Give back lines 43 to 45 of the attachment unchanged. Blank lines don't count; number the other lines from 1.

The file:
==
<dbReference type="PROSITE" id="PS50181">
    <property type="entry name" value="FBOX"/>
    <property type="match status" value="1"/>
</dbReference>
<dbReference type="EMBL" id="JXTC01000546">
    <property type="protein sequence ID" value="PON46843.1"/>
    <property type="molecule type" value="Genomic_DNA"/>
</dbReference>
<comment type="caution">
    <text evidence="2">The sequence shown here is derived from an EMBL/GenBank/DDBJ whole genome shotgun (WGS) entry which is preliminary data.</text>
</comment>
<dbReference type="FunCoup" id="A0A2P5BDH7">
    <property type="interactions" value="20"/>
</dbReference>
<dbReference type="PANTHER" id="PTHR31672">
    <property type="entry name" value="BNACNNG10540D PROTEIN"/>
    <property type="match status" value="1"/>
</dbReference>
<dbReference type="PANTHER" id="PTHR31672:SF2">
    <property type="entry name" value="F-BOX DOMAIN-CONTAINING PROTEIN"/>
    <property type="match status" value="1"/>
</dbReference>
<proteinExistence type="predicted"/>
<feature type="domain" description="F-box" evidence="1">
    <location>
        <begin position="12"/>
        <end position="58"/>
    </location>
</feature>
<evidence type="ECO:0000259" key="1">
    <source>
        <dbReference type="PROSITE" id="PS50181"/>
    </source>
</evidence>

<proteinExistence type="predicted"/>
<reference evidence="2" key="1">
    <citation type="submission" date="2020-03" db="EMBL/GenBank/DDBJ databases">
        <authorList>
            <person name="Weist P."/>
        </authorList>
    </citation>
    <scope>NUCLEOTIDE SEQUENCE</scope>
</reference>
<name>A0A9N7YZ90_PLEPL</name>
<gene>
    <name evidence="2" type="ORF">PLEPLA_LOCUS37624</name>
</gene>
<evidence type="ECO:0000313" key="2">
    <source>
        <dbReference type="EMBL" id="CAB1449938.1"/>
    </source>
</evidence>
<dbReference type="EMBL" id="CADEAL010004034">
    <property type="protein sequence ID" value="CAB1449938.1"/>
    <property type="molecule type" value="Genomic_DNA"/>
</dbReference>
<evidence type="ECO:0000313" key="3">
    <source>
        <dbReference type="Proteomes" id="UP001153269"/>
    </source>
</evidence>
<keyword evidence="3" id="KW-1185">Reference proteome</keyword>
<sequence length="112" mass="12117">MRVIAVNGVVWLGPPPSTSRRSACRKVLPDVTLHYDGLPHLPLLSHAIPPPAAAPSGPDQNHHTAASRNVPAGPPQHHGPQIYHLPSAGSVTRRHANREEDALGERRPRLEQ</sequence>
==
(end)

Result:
</reference>
<name>A0A9N7YZ90_PLEPL</name>
<gene>